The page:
Giant Cyberattack May Get Worse on Monday
Experts predict chaos as users log back on after weekend
By Gina Carey,  Newser Staff
Posted May 14, 2017 5:09 PM CDT
This image shows a computer displaying a ransom message in the latest attack.   (@fendifille via AP)

(Newser) – As experts scramble to make heads or tails over WannaCry, a global cyberattack unleashed Friday that’s affected up to 200,000 computers in 150 countries, some fear the worst is yet to come. According to the Wall Street Journal, the spread of attacks has slowed down after a kill switch was activated by a stroke of luck, but even more computers may find the ransomware waiting for them when they log back into their systems after the weekend break. Here’s the latest on WannaCry:

  • A primer: CNN’s breakdown and timeline of the WannaCry attack, which some are calling the largest cyberattack ever executed, will catch you up to speed on what happened. The attack exploits a vulnerability in Microsoft Windows.
  • About ransomware: The anonymous attack comes in the form of ransomware, a type of malware that locks a computer’s files, making it impossible to access them. On the locked screen, users are instructed to pay up a sum within a time frame—in this case $300 to a Bitcoin account within three days. Tech blogger and expert Troy Hunt explains more in detail.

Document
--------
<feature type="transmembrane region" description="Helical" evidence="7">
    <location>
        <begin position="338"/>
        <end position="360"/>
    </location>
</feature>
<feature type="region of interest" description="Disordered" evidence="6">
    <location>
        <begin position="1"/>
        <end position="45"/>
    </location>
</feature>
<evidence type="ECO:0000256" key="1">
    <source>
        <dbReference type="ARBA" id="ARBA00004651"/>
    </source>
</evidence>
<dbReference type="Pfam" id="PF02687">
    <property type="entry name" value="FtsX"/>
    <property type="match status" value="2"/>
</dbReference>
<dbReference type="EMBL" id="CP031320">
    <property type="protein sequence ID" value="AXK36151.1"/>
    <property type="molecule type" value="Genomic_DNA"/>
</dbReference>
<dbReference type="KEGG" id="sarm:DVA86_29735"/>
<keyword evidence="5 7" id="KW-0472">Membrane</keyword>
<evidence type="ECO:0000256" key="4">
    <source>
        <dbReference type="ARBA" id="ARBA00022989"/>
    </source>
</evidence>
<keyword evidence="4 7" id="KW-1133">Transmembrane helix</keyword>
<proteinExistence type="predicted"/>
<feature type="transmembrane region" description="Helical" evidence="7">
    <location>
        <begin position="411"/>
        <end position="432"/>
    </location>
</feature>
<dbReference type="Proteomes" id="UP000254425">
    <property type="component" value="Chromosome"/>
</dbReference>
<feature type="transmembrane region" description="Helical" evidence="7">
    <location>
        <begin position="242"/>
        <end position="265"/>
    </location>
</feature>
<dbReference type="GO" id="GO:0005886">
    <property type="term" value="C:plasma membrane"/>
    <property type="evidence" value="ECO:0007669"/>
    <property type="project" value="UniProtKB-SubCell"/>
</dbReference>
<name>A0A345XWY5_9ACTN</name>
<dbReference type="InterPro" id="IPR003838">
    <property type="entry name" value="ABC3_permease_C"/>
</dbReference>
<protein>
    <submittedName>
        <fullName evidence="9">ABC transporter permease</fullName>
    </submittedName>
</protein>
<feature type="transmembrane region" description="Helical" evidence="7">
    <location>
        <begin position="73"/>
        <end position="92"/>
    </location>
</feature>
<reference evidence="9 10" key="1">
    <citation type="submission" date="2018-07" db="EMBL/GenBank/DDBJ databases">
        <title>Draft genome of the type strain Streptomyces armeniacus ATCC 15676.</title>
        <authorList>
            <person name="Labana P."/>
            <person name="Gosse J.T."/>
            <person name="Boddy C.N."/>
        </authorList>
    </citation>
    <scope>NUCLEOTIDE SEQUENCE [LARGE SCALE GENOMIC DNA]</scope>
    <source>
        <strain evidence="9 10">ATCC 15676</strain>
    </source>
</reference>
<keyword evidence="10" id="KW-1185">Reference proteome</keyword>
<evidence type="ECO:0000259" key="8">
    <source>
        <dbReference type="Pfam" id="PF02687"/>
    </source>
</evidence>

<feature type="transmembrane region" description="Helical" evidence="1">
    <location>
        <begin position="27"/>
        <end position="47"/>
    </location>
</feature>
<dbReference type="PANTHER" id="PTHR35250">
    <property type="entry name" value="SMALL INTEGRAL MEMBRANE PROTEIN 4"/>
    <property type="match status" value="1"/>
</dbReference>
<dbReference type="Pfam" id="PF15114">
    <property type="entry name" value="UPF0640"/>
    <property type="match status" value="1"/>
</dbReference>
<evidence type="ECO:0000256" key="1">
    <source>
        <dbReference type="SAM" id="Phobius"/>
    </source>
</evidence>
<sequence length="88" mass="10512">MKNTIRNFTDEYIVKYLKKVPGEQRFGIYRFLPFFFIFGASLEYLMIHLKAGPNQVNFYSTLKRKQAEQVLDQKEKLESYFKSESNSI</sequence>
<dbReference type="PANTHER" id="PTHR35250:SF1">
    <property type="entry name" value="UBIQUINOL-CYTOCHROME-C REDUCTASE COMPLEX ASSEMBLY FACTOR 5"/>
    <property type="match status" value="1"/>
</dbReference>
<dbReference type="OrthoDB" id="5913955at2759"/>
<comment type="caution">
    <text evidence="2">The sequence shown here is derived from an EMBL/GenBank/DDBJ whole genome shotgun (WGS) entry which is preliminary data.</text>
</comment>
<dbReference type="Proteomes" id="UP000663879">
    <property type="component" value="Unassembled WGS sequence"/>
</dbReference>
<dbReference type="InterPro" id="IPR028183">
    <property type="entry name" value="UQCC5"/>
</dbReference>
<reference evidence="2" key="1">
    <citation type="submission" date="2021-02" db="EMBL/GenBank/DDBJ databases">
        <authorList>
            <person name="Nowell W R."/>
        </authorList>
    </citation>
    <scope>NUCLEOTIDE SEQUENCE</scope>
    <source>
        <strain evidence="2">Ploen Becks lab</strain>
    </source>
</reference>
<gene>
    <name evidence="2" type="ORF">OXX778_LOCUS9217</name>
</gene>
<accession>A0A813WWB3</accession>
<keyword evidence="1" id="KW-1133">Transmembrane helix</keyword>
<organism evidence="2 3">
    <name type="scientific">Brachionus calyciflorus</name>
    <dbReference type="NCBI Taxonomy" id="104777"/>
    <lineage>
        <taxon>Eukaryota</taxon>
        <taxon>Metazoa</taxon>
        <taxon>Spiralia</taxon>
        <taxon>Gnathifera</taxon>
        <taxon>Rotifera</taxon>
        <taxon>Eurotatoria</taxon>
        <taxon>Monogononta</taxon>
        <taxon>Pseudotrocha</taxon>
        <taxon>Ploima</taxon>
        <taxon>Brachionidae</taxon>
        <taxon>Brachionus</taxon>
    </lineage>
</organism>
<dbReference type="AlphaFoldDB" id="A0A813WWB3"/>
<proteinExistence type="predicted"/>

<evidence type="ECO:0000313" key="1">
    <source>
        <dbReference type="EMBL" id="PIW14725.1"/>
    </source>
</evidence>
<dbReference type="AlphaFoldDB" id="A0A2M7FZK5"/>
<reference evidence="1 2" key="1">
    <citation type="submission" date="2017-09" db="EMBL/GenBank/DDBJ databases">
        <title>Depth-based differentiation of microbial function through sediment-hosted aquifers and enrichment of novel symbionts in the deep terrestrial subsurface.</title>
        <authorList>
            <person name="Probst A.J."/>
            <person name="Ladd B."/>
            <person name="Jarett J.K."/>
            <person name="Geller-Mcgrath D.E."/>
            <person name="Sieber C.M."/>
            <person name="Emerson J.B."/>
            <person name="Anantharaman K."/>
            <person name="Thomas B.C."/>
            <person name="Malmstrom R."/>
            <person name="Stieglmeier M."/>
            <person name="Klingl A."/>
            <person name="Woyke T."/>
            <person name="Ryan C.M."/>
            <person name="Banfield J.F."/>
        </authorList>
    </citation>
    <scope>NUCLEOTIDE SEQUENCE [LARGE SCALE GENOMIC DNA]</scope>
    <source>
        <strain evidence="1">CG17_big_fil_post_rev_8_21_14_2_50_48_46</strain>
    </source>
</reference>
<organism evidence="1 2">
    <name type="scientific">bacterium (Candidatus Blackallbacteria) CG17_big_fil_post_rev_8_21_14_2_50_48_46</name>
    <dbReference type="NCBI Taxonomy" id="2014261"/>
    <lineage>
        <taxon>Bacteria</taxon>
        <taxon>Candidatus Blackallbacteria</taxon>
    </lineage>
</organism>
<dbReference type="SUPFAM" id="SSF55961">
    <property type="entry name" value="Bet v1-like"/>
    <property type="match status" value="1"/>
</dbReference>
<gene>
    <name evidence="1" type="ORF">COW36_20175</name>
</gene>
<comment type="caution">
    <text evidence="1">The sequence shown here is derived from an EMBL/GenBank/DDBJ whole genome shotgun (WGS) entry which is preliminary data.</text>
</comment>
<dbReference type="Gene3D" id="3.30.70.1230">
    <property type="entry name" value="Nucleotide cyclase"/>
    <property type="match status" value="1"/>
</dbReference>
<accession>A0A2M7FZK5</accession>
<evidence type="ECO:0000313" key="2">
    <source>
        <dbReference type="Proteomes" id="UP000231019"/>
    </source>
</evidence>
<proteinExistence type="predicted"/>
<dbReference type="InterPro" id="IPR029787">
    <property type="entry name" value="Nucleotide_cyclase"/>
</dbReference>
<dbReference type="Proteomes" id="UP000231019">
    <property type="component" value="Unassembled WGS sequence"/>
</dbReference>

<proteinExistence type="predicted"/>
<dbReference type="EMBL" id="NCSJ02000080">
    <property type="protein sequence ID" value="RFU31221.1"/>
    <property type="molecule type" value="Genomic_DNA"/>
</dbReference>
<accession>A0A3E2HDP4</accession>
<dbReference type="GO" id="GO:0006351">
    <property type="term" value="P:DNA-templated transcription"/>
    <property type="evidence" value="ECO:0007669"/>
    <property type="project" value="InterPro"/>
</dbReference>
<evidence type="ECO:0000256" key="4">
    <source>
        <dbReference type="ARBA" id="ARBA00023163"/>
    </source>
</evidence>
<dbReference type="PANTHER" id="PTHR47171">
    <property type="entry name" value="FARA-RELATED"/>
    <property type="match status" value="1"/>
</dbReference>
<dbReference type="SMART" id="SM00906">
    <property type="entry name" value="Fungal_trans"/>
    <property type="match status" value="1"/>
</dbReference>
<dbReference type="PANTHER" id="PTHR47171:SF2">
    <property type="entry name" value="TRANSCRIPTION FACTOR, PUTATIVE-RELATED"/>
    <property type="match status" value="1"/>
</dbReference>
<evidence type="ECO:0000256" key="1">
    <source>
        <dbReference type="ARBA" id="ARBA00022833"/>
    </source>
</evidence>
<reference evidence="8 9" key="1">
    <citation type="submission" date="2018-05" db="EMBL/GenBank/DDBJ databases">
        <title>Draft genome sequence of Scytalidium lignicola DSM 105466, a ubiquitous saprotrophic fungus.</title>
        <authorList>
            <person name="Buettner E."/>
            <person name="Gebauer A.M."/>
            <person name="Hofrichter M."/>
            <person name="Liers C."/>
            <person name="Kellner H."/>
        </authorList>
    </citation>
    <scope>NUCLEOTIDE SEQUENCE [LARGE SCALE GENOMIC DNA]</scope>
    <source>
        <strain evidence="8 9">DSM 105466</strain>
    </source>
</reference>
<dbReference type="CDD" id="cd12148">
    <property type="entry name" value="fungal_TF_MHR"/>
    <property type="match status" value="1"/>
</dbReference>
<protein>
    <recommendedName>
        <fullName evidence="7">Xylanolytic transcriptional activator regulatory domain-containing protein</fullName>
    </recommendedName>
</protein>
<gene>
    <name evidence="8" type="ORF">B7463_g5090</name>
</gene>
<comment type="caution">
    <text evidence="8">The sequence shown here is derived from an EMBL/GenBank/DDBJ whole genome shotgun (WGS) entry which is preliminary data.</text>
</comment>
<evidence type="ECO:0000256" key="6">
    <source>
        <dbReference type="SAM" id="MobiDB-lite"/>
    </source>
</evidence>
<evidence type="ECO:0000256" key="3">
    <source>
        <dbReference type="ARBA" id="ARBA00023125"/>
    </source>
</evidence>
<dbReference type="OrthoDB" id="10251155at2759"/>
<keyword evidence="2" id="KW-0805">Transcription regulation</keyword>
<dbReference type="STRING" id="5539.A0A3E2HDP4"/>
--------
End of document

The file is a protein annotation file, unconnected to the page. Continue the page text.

• Windows users: If you're using Windows XP, upgrade quickly, advises a Q&A in the Irish Times. If you're already infected, the fix isn't easy, but Microsoft has the particulars.
  • Are Macs safer? In this case, yes. WannaCry affects Windows systems, but not Macs. Apple computers tend to field less attacks, but according to the International Business Times, it’s not because Mac security is impenetrable. Since PCs are more widespread, more viruses are written for them.
  • Shoring up your digital security: The New York Times outlines eight general steps that can help your digital thumbprint from mobile to desktop, like using apps such as Signal or WhatsApp when texting.
  • NSA's role: Some of the key code utilized may have been created by the NSA, reports the BBC. It raises the question of whether government agencies should disclose the vulnerabilities they've discovered.
  • Edward Snowden concurs: "In light of today's attack, Congress needs to be asking @NSAgov if it knows of any other vulnerabilities in software used in our hospitals," he wrote on Twitter.
  • Bitcoin in spotlight: Bitcoin, the anonymous digital currency, saw a drop in value on Friday from $1,800 to $1,600, according to CryptoCoin News, before it stabilized to $1,700 Saturday. Some experts think hackers might be trying to manipulate the currency to boost profits. The site looks at how the attack could affect the currency, for better or worse.
Microsoft has offered to provide extended support to all users, even those with the most ancient operating systems.

My Take on This Story
Show results without voting  |  
6%
10%
13%
3%
59%
9%